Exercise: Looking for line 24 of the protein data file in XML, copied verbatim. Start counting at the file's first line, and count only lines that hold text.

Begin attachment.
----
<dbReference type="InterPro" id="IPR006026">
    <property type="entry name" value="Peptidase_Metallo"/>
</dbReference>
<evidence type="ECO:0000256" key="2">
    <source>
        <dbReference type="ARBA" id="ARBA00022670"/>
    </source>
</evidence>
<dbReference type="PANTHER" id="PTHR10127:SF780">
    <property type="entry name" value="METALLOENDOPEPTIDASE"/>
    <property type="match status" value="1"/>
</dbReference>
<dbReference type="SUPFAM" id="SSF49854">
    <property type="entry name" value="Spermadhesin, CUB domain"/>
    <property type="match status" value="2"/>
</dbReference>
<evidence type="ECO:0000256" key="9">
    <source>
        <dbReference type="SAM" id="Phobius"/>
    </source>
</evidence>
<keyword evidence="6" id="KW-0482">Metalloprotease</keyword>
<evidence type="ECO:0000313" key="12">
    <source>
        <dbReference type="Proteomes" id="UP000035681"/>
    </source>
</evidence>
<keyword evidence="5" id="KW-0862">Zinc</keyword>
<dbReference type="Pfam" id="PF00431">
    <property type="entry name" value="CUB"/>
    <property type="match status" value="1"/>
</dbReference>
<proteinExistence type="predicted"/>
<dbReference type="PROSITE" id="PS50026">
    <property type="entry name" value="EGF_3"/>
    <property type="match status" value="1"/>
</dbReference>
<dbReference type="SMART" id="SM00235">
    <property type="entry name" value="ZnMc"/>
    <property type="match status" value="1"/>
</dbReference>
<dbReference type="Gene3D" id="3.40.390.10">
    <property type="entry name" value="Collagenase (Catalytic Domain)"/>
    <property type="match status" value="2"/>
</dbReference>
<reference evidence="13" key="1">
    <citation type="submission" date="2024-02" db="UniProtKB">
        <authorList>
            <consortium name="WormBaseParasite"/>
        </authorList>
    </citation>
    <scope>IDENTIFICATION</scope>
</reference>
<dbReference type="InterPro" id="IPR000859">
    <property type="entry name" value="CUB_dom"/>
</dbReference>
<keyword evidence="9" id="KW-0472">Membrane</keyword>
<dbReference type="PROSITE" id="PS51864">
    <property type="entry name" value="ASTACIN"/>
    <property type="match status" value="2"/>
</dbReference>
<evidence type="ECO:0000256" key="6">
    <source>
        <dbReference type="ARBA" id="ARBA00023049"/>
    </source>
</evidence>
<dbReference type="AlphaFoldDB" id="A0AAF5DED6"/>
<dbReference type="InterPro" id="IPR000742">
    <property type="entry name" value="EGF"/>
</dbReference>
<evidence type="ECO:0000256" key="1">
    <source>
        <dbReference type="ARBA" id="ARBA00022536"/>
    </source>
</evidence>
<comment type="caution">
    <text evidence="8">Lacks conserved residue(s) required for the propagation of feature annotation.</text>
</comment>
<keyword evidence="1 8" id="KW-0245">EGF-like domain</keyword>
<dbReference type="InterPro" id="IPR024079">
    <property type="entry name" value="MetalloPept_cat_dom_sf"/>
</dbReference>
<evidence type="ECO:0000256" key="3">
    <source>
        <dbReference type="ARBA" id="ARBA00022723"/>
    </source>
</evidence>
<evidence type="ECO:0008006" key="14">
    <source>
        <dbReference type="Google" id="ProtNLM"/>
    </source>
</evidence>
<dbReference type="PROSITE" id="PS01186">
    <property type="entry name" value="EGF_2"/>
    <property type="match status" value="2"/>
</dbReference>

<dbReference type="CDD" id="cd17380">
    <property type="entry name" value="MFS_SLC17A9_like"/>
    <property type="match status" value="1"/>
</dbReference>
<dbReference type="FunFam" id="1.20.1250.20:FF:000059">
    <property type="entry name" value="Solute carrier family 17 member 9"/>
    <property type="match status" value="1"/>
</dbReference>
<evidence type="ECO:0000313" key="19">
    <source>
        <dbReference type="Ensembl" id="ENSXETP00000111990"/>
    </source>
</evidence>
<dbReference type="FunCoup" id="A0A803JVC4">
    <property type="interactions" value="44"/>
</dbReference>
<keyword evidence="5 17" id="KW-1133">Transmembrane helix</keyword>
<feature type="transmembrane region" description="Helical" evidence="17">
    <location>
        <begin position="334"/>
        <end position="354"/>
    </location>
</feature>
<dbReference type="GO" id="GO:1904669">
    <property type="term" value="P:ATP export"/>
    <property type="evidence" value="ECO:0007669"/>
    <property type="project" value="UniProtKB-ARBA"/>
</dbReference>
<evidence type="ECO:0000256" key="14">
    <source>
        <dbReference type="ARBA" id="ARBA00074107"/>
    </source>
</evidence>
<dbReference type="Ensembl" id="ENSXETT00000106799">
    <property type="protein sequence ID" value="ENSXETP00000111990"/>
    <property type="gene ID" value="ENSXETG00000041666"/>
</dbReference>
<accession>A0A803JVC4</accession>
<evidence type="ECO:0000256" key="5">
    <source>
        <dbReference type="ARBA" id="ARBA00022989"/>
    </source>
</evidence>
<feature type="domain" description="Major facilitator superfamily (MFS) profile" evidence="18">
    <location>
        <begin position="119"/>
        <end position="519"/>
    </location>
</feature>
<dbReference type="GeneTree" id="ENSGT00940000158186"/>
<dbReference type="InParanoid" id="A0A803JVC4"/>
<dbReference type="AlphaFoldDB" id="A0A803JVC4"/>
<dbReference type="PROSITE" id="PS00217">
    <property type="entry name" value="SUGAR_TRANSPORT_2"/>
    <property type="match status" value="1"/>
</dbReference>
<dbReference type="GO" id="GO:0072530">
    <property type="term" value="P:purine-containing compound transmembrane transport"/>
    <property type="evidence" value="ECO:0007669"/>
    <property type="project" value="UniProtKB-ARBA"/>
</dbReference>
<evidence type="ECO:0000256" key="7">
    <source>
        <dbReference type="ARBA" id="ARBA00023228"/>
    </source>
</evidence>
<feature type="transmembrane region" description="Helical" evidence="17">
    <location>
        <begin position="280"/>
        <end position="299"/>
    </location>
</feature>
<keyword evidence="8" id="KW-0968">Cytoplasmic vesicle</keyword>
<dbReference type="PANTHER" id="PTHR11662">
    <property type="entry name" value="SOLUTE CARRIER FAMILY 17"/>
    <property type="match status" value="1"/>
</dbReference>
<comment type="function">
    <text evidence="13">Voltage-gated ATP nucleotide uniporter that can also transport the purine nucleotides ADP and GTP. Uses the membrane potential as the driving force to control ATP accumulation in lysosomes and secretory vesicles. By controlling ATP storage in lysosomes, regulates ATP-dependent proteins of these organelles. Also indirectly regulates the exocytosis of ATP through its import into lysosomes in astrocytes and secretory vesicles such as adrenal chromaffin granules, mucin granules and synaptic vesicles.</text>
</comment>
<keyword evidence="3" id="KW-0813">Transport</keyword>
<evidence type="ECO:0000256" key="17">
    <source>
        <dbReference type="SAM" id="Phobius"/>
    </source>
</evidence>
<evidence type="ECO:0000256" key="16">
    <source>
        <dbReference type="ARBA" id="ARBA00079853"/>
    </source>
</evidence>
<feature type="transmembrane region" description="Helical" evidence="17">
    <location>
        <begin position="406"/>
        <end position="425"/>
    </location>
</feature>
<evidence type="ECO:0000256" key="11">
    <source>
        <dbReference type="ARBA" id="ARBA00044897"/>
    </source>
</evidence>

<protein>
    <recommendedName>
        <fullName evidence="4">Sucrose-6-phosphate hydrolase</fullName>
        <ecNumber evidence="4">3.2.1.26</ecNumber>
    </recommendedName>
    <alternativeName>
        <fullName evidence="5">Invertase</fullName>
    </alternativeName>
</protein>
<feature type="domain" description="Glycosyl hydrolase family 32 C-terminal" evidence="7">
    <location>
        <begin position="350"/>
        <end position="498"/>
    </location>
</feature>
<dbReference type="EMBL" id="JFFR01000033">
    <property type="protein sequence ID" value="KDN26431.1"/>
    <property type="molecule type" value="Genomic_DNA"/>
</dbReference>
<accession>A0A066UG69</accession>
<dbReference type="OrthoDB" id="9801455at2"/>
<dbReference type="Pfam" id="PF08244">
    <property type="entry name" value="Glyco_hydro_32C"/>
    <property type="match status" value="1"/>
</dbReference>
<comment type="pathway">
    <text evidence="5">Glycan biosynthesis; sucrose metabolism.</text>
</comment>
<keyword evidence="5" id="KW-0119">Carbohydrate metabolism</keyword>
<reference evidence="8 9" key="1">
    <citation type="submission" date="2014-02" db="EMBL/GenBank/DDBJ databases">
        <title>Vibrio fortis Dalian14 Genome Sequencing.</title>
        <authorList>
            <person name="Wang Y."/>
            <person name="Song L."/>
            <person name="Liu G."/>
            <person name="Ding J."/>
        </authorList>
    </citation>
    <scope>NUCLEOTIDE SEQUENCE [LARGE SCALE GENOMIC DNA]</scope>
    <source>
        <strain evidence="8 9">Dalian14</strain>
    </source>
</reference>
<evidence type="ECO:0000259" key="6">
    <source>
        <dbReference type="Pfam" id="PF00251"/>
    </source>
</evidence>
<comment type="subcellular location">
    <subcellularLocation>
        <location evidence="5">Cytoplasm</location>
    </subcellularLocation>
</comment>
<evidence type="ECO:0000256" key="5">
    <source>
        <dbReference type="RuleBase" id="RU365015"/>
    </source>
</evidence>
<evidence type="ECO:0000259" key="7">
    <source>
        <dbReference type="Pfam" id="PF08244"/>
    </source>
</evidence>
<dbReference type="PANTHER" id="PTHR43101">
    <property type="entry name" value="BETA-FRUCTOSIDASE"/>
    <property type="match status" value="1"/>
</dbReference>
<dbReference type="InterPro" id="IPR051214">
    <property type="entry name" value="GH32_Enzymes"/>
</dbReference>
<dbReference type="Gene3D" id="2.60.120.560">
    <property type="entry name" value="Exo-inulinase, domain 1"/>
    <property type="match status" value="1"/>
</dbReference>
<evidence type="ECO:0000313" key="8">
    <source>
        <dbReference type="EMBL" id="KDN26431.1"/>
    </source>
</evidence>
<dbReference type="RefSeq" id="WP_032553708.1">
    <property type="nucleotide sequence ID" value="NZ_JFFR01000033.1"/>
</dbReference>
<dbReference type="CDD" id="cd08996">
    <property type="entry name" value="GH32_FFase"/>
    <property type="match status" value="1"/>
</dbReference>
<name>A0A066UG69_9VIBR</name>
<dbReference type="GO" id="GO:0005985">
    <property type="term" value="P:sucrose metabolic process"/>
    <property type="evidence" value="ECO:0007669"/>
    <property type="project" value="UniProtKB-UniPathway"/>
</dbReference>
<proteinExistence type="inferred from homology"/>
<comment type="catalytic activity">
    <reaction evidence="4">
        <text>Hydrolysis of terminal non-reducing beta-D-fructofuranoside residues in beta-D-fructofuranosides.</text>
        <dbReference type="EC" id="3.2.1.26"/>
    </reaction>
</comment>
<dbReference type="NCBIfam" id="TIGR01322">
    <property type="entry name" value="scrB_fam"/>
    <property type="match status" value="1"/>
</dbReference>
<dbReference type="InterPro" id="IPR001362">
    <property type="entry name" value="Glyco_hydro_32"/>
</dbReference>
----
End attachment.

    <source>